Figure 2. Geological section

Changes in the mill pond outline and flooding are recorded on old local maps (1840-1870). The maps indicate, as the thick coal was excavated, the flooded area around the mill increased, which is indicative of general subsidence of the surface. At the commencement of the thick coal mining operations, the 1840 the map in figure 1 shows the mill stream flowing to the southern end of the working mill where it would have powered a waterwheel. The mill started to subside during extraction of the ‘thick coal’ (10m thick), generating extensive subsidence in the area; no doubt precipitating some differential movement. But any initial tilt may well have been exacerbated by the mill wheel weight, the vibration and water turbulence, which could gradually soften up the ground below the wheel, resulting in controlled and gradual slow settlement of the strata below the stream bed; one which the structure could resist.

From the map records, general subsidence of the area was evident in the 1840’s before the building became the Glynne Arms Public House. The mill was still operational in 1851. By 1852 the building was noted as The Glynne arms. Subsidence would have stopped the mill wheel turning, which could have been the reason for the change of use, giving rise to the birth of The Glynne Arms. In 1865, the building was noted in Estate records as ‘very much pulled by mining operations.’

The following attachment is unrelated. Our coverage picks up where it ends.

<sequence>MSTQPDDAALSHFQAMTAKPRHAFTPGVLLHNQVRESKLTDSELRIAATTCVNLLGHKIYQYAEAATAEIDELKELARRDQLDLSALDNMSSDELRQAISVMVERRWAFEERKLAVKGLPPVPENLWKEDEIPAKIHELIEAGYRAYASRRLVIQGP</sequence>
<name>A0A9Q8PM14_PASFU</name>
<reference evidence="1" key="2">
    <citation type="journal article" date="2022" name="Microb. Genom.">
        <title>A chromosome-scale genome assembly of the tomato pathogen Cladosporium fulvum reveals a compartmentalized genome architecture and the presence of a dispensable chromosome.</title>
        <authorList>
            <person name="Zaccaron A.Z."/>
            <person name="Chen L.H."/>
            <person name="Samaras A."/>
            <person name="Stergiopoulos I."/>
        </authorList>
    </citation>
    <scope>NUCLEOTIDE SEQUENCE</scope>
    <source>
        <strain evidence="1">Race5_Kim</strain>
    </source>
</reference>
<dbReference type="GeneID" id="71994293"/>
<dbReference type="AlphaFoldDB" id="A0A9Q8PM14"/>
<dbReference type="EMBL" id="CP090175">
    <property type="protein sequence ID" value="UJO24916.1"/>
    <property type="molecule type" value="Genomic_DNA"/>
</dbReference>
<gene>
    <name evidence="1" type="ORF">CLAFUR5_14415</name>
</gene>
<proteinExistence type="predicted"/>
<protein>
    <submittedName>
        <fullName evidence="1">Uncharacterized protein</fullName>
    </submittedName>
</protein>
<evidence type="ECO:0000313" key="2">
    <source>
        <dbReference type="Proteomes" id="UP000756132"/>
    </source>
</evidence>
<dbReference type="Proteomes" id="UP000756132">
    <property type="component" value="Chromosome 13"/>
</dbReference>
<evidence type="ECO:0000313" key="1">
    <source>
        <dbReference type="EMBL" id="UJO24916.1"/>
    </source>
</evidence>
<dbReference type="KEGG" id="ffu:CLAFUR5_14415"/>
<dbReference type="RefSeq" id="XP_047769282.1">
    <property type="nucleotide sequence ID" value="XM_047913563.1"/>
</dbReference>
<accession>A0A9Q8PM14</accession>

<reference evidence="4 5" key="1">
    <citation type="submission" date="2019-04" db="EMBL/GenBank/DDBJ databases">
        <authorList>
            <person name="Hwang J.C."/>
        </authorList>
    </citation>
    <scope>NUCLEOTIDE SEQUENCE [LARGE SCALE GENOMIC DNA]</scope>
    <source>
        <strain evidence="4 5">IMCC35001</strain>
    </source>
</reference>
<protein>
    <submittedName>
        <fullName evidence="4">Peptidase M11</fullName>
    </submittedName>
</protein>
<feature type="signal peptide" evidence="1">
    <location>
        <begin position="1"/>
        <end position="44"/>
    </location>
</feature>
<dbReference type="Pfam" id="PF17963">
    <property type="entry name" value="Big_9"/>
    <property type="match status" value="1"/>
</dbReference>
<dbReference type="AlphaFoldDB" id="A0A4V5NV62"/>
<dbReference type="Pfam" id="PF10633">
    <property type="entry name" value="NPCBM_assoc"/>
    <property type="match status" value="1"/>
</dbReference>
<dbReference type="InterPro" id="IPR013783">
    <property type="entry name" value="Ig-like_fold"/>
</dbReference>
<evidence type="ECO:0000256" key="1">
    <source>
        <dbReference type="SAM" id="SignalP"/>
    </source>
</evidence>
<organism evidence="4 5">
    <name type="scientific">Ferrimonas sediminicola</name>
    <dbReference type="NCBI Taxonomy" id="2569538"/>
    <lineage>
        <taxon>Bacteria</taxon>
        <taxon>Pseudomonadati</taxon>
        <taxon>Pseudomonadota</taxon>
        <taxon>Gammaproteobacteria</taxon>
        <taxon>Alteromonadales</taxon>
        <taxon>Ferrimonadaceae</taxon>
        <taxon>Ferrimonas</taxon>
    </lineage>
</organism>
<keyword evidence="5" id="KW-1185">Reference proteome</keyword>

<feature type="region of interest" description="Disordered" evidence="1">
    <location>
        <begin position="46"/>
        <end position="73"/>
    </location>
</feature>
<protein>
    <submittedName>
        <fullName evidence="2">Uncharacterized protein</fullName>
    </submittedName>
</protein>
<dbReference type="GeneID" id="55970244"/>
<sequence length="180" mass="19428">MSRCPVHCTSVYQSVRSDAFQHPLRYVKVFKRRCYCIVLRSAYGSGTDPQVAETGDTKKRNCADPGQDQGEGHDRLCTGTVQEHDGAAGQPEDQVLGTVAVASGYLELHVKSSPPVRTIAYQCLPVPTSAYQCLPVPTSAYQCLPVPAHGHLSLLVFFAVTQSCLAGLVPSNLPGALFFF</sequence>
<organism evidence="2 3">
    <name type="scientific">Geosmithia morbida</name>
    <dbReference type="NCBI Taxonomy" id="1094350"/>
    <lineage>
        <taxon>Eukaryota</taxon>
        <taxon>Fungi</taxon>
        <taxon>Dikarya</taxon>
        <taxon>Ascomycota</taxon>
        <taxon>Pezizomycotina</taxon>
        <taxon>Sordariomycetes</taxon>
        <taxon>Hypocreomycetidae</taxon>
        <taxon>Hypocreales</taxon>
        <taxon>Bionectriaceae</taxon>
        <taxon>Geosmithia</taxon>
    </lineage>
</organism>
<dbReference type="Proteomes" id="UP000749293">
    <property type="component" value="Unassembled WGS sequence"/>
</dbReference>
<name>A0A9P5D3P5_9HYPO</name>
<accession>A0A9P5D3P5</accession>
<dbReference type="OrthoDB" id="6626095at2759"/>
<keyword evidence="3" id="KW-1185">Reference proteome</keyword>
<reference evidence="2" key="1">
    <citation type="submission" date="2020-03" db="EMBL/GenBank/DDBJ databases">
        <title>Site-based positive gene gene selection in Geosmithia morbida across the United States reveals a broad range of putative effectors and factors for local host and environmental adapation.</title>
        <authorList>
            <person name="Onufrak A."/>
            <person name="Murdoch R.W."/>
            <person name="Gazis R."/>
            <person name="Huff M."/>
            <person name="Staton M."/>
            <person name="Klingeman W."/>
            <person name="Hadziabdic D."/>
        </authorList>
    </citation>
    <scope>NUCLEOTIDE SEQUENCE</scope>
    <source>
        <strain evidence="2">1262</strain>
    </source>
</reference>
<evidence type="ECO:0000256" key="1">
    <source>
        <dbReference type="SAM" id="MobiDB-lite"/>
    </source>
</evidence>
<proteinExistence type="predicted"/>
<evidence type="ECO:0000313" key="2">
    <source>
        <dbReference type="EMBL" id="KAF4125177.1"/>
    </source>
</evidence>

But how did the building stay intact? Unusually, with this amount of tilt, most brick structures would have broken up and been demolished. To understand we must look at the foundations. In The Crooked House, the whole basement storey acts as a stiff, deep ‘raft-like’ structure which can tilt as an entity, supporting the structure over, rather like a ship listing at sea. The basement structure comprises brick arches with cross walls in both directions affording great rigidity (figure 3). This inherent lower-storey strength was responsible for saving the building. Above ground, the windows have distorted greatly but the brickwork remains intact, probably due to the presence of soft and flexible lime mortar, prevalent at the time. Additional support has been added by steel ties – girdles - which have been inserted to compress and hold the walls. To the southern end, three brick buttresses have been added to give lateral stability. Buttresses only function if founded on solid ground, which may have been difficult to achieve. Ironically, if founded on soft ground, buttresses will act as weights rather than their intended restraints, pulling the structure down further, increasing settlement.

Figure 3. The tilting mechanism

Thus to summarise, although the deep mining in the area may have caused general subsidence in the area, the tilt of the Crooked House was most likely due to localised subsidence due to softening of the ground to the southern end by water from the mill race and the vibrations of the water wheel, that allowed that end of the building to sink, whilst the strong basement of the building allowed it to remain intact.